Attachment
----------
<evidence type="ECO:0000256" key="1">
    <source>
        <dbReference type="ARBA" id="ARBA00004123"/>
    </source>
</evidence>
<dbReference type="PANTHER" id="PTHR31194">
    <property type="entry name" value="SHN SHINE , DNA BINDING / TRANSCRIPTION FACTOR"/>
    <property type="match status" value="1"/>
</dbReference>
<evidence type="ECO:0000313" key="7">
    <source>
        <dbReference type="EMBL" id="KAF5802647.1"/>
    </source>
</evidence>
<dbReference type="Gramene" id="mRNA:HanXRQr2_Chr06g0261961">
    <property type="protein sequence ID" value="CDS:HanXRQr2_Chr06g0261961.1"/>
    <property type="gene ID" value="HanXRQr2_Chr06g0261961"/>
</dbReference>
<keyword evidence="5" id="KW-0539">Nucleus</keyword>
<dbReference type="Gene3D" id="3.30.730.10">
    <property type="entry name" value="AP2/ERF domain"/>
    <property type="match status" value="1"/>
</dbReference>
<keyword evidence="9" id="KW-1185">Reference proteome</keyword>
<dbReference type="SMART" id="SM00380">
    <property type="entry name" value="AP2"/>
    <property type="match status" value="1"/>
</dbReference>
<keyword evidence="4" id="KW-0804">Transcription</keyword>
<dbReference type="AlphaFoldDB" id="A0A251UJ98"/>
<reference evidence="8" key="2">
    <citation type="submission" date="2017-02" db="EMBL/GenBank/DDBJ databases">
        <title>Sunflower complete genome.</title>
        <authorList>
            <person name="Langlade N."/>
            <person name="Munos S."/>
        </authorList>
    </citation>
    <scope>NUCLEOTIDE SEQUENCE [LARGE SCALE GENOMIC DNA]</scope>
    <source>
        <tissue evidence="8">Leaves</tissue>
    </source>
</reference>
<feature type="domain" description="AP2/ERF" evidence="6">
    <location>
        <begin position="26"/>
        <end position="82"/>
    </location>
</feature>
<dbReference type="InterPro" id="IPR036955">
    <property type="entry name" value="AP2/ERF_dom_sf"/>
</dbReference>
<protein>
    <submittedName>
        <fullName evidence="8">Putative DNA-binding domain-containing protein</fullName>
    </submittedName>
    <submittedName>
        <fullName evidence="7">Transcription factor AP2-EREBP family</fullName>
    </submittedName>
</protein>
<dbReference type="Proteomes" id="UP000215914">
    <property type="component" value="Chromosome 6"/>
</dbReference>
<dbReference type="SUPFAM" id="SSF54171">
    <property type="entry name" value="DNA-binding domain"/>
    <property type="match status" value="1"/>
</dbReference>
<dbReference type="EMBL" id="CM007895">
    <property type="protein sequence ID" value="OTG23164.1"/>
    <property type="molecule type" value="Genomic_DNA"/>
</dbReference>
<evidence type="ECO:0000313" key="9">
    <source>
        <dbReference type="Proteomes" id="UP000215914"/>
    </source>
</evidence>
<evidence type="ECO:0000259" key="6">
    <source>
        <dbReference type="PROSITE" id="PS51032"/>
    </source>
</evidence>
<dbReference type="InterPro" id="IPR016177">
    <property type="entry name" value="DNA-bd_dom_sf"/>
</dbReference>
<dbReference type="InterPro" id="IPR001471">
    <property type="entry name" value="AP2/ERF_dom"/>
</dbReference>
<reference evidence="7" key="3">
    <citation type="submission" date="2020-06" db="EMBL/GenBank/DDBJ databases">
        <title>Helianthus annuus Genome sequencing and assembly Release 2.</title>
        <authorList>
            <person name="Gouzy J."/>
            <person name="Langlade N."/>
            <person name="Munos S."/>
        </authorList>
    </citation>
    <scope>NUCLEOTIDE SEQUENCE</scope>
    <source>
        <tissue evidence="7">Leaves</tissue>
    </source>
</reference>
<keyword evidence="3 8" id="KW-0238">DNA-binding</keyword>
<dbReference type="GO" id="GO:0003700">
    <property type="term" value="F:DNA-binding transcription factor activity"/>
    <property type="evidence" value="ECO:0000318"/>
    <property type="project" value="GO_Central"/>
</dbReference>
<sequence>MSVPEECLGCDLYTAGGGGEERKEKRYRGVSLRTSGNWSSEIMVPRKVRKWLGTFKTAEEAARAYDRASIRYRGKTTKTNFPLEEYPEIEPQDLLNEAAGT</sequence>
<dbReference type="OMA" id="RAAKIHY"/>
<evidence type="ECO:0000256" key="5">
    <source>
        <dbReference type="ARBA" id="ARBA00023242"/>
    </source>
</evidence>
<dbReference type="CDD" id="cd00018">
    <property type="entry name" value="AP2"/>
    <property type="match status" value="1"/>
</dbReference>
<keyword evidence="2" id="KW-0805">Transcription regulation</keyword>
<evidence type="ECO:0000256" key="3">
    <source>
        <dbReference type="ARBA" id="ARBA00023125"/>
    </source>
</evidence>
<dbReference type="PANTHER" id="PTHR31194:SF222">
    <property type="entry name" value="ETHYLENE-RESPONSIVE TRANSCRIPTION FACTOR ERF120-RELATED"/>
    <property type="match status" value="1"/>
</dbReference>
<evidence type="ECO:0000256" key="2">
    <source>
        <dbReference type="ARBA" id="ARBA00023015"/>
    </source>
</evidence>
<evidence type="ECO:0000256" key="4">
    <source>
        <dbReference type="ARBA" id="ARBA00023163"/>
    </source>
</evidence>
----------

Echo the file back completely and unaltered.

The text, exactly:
<evidence type="ECO:0000256" key="1">
    <source>
        <dbReference type="ARBA" id="ARBA00004123"/>
    </source>
</evidence>
<dbReference type="PANTHER" id="PTHR31194">
    <property type="entry name" value="SHN SHINE , DNA BINDING / TRANSCRIPTION FACTOR"/>
    <property type="match status" value="1"/>
</dbReference>
<evidence type="ECO:0000313" key="7">
    <source>
        <dbReference type="EMBL" id="KAF5802647.1"/>
    </source>
</evidence>
<dbReference type="Gramene" id="mRNA:HanXRQr2_Chr06g0261961">
    <property type="protein sequence ID" value="CDS:HanXRQr2_Chr06g0261961.1"/>
    <property type="gene ID" value="HanXRQr2_Chr06g0261961"/>
</dbReference>
<keyword evidence="5" id="KW-0539">Nucleus</keyword>
<dbReference type="Gene3D" id="3.30.730.10">
    <property type="entry name" value="AP2/ERF domain"/>
    <property type="match status" value="1"/>
</dbReference>
<keyword evidence="9" id="KW-1185">Reference proteome</keyword>
<dbReference type="SMART" id="SM00380">
    <property type="entry name" value="AP2"/>
    <property type="match status" value="1"/>
</dbReference>
<keyword evidence="4" id="KW-0804">Transcription</keyword>
<dbReference type="AlphaFoldDB" id="A0A251UJ98"/>
<reference evidence="8" key="2">
    <citation type="submission" date="2017-02" db="EMBL/GenBank/DDBJ databases">
        <title>Sunflower complete genome.</title>
        <authorList>
            <person name="Langlade N."/>
            <person name="Munos S."/>
        </authorList>
    </citation>
    <scope>NUCLEOTIDE SEQUENCE [LARGE SCALE GENOMIC DNA]</scope>
    <source>
        <tissue evidence="8">Leaves</tissue>
    </source>
</reference>
<feature type="domain" description="AP2/ERF" evidence="6">
    <location>
        <begin position="26"/>
        <end position="82"/>
    </location>
</feature>
<dbReference type="InterPro" id="IPR036955">
    <property type="entry name" value="AP2/ERF_dom_sf"/>
</dbReference>
<protein>
    <submittedName>
        <fullName evidence="8">Putative DNA-binding domain-containing protein</fullName>
    </submittedName>
    <submittedName>
        <fullName evidence="7">Transcription factor AP2-EREBP family</fullName>
    </submittedName>
</protein>
<dbReference type="Proteomes" id="UP000215914">
    <property type="component" value="Chromosome 6"/>
</dbReference>
<dbReference type="SUPFAM" id="SSF54171">
    <property type="entry name" value="DNA-binding domain"/>
    <property type="match status" value="1"/>
</dbReference>
<dbReference type="EMBL" id="CM007895">
    <property type="protein sequence ID" value="OTG23164.1"/>
    <property type="molecule type" value="Genomic_DNA"/>
</dbReference>
<evidence type="ECO:0000313" key="9">
    <source>
        <dbReference type="Proteomes" id="UP000215914"/>
    </source>
</evidence>
<evidence type="ECO:0000259" key="6">
    <source>
        <dbReference type="PROSITE" id="PS51032"/>
    </source>
</evidence>
<dbReference type="InterPro" id="IPR016177">
    <property type="entry name" value="DNA-bd_dom_sf"/>
</dbReference>
<dbReference type="InterPro" id="IPR001471">
    <property type="entry name" value="AP2/ERF_dom"/>
</dbReference>
<reference evidence="7" key="3">
    <citation type="submission" date="2020-06" db="EMBL/GenBank/DDBJ databases">
        <title>Helianthus annuus Genome sequencing and assembly Release 2.</title>
        <authorList>
            <person name="Gouzy J."/>
            <person name="Langlade N."/>
            <person name="Munos S."/>
        </authorList>
    </citation>
    <scope>NUCLEOTIDE SEQUENCE</scope>
    <source>
        <tissue evidence="7">Leaves</tissue>
    </source>
</reference>
<keyword evidence="3 8" id="KW-0238">DNA-binding</keyword>
<dbReference type="GO" id="GO:0003700">
    <property type="term" value="F:DNA-binding transcription factor activity"/>
    <property type="evidence" value="ECO:0000318"/>
    <property type="project" value="GO_Central"/>
</dbReference>
<sequence>MSVPEECLGCDLYTAGGGGEERKEKRYRGVSLRTSGNWSSEIMVPRKVRKWLGTFKTAEEAARAYDRASIRYRGKTTKTNFPLEEYPEIEPQDLLNEAAGT</sequence>
<dbReference type="OMA" id="RAAKIHY"/>
<evidence type="ECO:0000256" key="5">
    <source>
        <dbReference type="ARBA" id="ARBA00023242"/>
    </source>
</evidence>
<dbReference type="CDD" id="cd00018">
    <property type="entry name" value="AP2"/>
    <property type="match status" value="1"/>
</dbReference>
<keyword evidence="2" id="KW-0805">Transcription regulation</keyword>
<evidence type="ECO:0000256" key="3">
    <source>
        <dbReference type="ARBA" id="ARBA00023125"/>
    </source>
</evidence>
<dbReference type="PANTHER" id="PTHR31194:SF222">
    <property type="entry name" value="ETHYLENE-RESPONSIVE TRANSCRIPTION FACTOR ERF120-RELATED"/>
    <property type="match status" value="1"/>
</dbReference>
<evidence type="ECO:0000256" key="2">
    <source>
        <dbReference type="ARBA" id="ARBA00023015"/>
    </source>
</evidence>
<evidence type="ECO:0000256" key="4">
    <source>
        <dbReference type="ARBA" id="ARBA00023163"/>
    </source>
</evidence>